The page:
A Guide to Cost of Living in San Francisco


San Francisco doesn’t need any introduction or elaborate details about what it has to offer its residents. However, it’s essential to know that its living standards are one of the highest in the United States. Suppose you’re looking to move to SF as a professional, a student, or someone looking for an opportunity.

In that case, you need to know and understand the expenses you’re likely to incur while living in the city, which may stun you initially. And with Silicon Valley attracting a ton of new residents regularly, it’s important to consider what you’ll be spending money on so that you can work on two things: one, setting up a budget for the monthly costs, and two, gathering the funds to pay for them.

To give you a clear idea of what comprises necessary expenses, we’ve categorized them for you.

1. Rental rates in SF

Being among the most expensive cities in the USA, the rental rates are bound to be high. With the number of tech companies and jobs constantly on the rise, the demand for rental rooms in San Francisco is increasing, leading to increased rental prices.

Home prices are pretty steep too, which is why more than 50 percent of residents prefer to rent out their homes.

Statistics from January 2020 reveal that the rent for a one-bedroom apartment is $3500 and the median rent for all houses is $4300! While this may be surprising, yet normal for most people in SF, outsiders from small towns, such as Cincinnati or Memphis, might be taken aback, to put it mildly.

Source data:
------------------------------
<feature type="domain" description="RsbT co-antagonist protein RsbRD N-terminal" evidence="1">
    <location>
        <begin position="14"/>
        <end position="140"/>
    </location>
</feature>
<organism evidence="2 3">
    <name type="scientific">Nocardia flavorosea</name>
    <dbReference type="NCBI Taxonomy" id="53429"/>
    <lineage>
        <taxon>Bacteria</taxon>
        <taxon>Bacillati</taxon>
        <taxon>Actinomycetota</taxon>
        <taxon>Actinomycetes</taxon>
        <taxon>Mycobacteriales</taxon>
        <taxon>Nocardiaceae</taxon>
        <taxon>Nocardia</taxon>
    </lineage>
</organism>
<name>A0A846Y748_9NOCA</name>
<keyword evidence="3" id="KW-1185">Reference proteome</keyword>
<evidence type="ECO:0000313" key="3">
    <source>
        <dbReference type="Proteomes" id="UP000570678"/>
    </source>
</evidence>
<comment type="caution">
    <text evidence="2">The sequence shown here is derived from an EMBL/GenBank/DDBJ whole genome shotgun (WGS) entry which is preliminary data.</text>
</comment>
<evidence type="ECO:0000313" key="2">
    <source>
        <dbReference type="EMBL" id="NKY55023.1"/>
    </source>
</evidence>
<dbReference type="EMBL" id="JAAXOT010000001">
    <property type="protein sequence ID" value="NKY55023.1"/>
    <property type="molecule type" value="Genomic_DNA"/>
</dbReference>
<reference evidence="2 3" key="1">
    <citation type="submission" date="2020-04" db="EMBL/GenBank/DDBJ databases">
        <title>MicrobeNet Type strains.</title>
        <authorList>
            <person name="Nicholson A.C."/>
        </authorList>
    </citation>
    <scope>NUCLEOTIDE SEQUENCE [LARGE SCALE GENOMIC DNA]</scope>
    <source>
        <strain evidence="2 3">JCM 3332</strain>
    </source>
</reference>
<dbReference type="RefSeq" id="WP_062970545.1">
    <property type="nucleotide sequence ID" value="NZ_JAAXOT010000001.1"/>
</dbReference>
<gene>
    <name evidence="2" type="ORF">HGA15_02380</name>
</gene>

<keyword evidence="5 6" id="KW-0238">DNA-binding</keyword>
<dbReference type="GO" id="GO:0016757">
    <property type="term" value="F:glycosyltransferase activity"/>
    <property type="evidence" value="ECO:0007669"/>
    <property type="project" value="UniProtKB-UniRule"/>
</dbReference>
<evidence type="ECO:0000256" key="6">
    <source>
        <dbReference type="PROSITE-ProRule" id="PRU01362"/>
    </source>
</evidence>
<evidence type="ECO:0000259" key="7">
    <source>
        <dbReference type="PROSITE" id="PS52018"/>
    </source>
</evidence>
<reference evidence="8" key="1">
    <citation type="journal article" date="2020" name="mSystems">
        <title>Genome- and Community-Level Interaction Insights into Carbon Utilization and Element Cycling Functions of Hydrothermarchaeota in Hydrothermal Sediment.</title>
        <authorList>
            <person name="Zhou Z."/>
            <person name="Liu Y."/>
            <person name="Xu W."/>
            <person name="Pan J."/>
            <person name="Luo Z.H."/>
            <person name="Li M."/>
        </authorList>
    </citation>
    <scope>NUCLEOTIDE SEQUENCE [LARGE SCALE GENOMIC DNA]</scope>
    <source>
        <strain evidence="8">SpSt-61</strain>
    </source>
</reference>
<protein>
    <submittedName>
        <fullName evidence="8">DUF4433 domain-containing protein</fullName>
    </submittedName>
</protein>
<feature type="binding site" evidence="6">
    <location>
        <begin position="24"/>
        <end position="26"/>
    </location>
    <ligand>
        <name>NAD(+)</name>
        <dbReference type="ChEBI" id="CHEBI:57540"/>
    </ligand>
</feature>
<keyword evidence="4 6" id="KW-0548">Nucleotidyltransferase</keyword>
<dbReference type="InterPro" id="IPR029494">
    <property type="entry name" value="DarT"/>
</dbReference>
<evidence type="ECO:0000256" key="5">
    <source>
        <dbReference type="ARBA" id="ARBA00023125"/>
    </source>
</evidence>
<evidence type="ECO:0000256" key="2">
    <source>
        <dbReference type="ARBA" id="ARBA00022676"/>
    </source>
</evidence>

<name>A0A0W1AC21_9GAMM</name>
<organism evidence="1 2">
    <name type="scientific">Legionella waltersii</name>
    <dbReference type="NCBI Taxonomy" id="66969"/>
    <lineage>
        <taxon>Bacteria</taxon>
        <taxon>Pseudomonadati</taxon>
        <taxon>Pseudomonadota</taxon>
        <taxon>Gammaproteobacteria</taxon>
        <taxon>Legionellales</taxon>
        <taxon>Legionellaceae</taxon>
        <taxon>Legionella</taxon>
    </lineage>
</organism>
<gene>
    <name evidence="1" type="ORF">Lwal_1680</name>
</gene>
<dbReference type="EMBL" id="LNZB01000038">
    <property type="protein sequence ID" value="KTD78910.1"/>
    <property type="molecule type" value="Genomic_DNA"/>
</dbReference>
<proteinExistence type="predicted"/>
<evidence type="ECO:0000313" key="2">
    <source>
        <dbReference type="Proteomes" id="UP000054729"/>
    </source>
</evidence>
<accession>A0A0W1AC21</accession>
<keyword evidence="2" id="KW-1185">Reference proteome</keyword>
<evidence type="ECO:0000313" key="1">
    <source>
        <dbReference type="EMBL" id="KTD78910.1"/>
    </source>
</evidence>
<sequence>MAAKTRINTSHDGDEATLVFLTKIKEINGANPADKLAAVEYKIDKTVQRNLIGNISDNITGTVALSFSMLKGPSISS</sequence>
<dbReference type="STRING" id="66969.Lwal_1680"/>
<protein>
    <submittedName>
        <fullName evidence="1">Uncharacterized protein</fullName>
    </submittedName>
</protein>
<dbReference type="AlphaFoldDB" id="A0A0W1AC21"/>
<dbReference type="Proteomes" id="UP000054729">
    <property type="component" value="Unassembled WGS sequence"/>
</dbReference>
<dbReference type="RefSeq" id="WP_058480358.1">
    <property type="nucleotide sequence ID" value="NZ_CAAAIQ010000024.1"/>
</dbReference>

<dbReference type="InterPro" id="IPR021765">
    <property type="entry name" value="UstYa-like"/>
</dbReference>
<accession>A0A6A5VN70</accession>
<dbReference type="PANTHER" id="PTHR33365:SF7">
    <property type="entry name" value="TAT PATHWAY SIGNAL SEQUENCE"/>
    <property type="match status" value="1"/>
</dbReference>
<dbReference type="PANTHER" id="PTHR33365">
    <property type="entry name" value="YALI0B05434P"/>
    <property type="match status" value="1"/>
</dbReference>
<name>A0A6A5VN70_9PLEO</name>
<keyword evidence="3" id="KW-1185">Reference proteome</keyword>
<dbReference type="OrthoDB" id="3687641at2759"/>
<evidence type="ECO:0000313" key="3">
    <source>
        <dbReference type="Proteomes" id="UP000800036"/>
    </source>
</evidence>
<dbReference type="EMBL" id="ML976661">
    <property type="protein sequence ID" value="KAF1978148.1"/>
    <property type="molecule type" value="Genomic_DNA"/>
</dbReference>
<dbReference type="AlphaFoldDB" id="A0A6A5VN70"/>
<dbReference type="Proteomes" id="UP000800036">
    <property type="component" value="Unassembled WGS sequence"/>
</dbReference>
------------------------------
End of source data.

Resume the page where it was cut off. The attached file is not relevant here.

Why? Because in such towns, for $3500, they can find a great house that comes with a yard and have more than enough left for utilities and other expenses.

If you’re freaking out, don’t. With the median rent being $3500, you’ll find neighborhoods with rental rates of $10,000 and above, although they’re few and far between, and those with rents well below $3500. In other words, finding a room for rent in San Francisco at a reasonable price might be a tad challenging but not impossible.

According to the 30 percent rule, you need to earn around $8500 monthly to rent a room in SF for $3500. If your rent isn’t 30 percent of your gross income, you might need to look harder and find cheaper neighborhoods.

2. Reasonably-priced neighborhoods in SF

While there are hordes of neighborhoods in San Francisco, the rental prices tend to vary quite a bit, depending on the location. 

For young professionals and students with little or no income, Haight-Ashbury is a decent neighborhood that’s housed celebrities, such as Janis Joplin and the Grateful Dead, among others. The rents here haven’t remained more or less constant over the last couple of years. The area is also walkable.

A suburban area close to Golden Gate Park, Lone Mountain, is an affordable neighborhood where the rental prices have gone down of late. The University of San Francisco is nearby, so this is a top spot for students.

On the western side of Golden Gate Park lies another community with reasonable rental prices, The Outer Sunset. In fact, it’s among the top three affordable neighborhoods in SF. You’ll also find some of the best coffee and food being served at local cafes and restaurants, such as Andytown coffee shop and Outerlands Restaurant, not to mention some great beer at the Woods Outbound Brewery.